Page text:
Covid in Scotland: Drones to carry Covid samples

Drones are being used to carry Covid-19 samples and test kits in some parts of Argyll and Bute – in what has been described as a UK first.

image captionA three-month project has started following a trial last year

Following a trial last year, the project has been expanded, with medical cargo now being carried up to 40 miles (64km).

Flights from Mull, Clachan-Seil and Lochgilphead to Lorn and the Islands Hospital in Oban have been authorised.

NHS staff will be able to request drone deliveries.

The drones can carry a payload of up to 3kg (2lbs) and cover distances faster than they can be by road. Some of the road journeys also involve a ferry crossing.

Drone operator Skyports has been given permission by the Civil Aviation Authority for the flights.

View from a drone
image captionThe NHS in Argyll and Bute said the drones would be used in some of the region’s hardest to reach areas

Skyports said deliveries – which are being done for the Argyll and Bute Health & Social Care Partnership – were the first of their kind in the UK.

The service will initially operate between Lorn and Islands Hospital in Oban, Mid-Argyll Community Hospital in Lochgilphead, Easdale Medical Practice in Clachan Seil and the Mull and Iona Community Hospital in Craignure.

Both a scheduled service and an on-demand service will be run, with orders able to be placed by NHS staff through an online system developed by digital consultants Deloitte.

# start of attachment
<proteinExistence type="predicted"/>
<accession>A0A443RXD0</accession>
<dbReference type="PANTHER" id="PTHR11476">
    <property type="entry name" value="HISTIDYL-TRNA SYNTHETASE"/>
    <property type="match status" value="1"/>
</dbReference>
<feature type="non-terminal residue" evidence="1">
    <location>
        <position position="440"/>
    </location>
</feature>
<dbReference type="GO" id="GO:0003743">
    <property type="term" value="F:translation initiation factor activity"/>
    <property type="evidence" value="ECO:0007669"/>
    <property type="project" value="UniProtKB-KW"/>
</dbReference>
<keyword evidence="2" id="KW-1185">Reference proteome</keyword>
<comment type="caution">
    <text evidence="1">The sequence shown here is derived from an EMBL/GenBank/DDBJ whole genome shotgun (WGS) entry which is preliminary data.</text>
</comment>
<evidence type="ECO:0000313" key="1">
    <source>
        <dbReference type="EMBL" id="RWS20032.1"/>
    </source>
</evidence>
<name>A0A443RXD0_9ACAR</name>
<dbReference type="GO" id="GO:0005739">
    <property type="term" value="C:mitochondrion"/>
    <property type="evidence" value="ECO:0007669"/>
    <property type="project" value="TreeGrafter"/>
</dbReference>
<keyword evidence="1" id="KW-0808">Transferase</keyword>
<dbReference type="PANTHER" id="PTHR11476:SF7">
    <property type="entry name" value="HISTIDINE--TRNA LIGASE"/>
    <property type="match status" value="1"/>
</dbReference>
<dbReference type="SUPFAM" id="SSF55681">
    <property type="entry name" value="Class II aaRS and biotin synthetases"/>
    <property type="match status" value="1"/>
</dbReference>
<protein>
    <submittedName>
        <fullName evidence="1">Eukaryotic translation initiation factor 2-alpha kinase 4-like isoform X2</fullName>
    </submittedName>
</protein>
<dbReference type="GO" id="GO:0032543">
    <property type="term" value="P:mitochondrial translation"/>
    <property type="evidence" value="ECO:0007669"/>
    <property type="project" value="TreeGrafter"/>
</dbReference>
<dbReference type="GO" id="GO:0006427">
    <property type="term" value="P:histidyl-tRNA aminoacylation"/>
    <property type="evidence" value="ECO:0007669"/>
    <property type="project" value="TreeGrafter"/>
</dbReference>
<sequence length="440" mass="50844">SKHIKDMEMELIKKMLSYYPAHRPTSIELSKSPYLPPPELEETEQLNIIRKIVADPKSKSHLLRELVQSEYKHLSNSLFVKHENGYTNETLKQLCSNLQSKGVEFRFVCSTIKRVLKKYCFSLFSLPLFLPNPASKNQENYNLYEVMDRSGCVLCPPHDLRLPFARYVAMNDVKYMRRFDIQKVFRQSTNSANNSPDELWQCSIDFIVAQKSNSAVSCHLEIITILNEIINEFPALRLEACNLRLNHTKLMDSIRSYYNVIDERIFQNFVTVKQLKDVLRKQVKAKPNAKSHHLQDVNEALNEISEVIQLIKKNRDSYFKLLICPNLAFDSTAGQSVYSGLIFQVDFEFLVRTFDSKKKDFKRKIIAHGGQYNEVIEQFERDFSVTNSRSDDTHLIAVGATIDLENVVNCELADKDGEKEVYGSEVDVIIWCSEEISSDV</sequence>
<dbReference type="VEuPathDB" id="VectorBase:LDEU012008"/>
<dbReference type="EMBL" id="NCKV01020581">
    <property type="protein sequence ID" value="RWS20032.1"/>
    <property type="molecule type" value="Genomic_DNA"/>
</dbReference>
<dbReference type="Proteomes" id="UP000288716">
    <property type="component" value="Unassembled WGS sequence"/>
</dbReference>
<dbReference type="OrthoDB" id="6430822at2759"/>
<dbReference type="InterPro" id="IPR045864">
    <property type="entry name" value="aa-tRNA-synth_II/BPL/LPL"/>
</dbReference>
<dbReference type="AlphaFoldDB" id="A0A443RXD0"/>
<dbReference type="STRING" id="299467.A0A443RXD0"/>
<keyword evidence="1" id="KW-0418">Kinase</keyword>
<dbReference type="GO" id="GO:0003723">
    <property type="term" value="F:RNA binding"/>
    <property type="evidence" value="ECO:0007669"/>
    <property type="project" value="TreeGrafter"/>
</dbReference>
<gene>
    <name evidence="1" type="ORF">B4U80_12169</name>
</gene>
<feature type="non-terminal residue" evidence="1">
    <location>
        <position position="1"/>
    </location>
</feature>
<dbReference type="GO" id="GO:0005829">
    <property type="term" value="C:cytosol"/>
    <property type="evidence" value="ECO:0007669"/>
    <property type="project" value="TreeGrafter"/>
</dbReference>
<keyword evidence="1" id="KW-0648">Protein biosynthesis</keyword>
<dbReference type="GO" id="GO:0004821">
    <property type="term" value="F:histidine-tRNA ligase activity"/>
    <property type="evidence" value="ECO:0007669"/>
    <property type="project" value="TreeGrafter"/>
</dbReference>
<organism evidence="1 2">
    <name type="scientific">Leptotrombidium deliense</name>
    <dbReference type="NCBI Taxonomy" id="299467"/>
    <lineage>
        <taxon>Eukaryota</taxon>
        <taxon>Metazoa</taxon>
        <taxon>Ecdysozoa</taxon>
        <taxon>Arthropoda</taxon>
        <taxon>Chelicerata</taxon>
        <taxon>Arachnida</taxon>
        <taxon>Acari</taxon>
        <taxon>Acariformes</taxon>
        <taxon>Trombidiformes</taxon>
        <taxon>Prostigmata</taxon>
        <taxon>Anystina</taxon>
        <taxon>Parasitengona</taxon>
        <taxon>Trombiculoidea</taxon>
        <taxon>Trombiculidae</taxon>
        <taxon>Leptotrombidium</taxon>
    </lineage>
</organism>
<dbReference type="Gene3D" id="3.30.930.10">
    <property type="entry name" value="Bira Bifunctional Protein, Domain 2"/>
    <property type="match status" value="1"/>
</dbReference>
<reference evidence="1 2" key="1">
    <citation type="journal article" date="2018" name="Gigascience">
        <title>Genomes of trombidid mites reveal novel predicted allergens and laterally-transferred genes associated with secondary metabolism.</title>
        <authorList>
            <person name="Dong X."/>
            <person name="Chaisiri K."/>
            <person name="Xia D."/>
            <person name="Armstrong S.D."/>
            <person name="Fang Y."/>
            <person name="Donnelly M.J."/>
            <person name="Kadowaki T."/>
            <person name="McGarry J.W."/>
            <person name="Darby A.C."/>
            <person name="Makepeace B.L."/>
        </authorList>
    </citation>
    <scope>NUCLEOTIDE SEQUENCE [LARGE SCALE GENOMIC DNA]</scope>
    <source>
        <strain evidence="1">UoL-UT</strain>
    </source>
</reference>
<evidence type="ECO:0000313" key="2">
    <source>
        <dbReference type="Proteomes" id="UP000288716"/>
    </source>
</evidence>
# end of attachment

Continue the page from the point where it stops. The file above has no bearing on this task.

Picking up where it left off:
The Swoop Aero drones will be controlled from an operations centre in Oban and fly automatically along predefined routes. 

Skyports said communication between the drone and the ground control station will be provided by Vodafone’s 4G network and satellite communications to ensure connectivity coverage is provided at all times.

The project has been funded by a joint initiative between the UK Space Agency and the European Space Agency.

image captionNHS staff have been offered scheduled and on-demand services

Stephen Whiston, head of strategic planning for Argyll and Bute Health and Social Care Partnership, said the aim of the project was to improve services for patients and clinicians in “some of our most remote and island communities”. 

He added: “This three-month project working with Skyports will provide critical evidence on the real benefits this technology can bring to the NHS not only in Argyll and Bute but across Scotland.”

Skyports chief executive Duncan Walker said: “Using drone deliveries within supply chains can create significant time and cost savings. 

“This initiative is a natural progression from our recent trials with the NHS in Scotland as we scale our operations, supporting a wider network of hospitals and medical practices as they continue to respond to the Covid-19 pandemic.”

Mr Walker said it was hoped the initiative would bring permanent drone medical flights a step closer.

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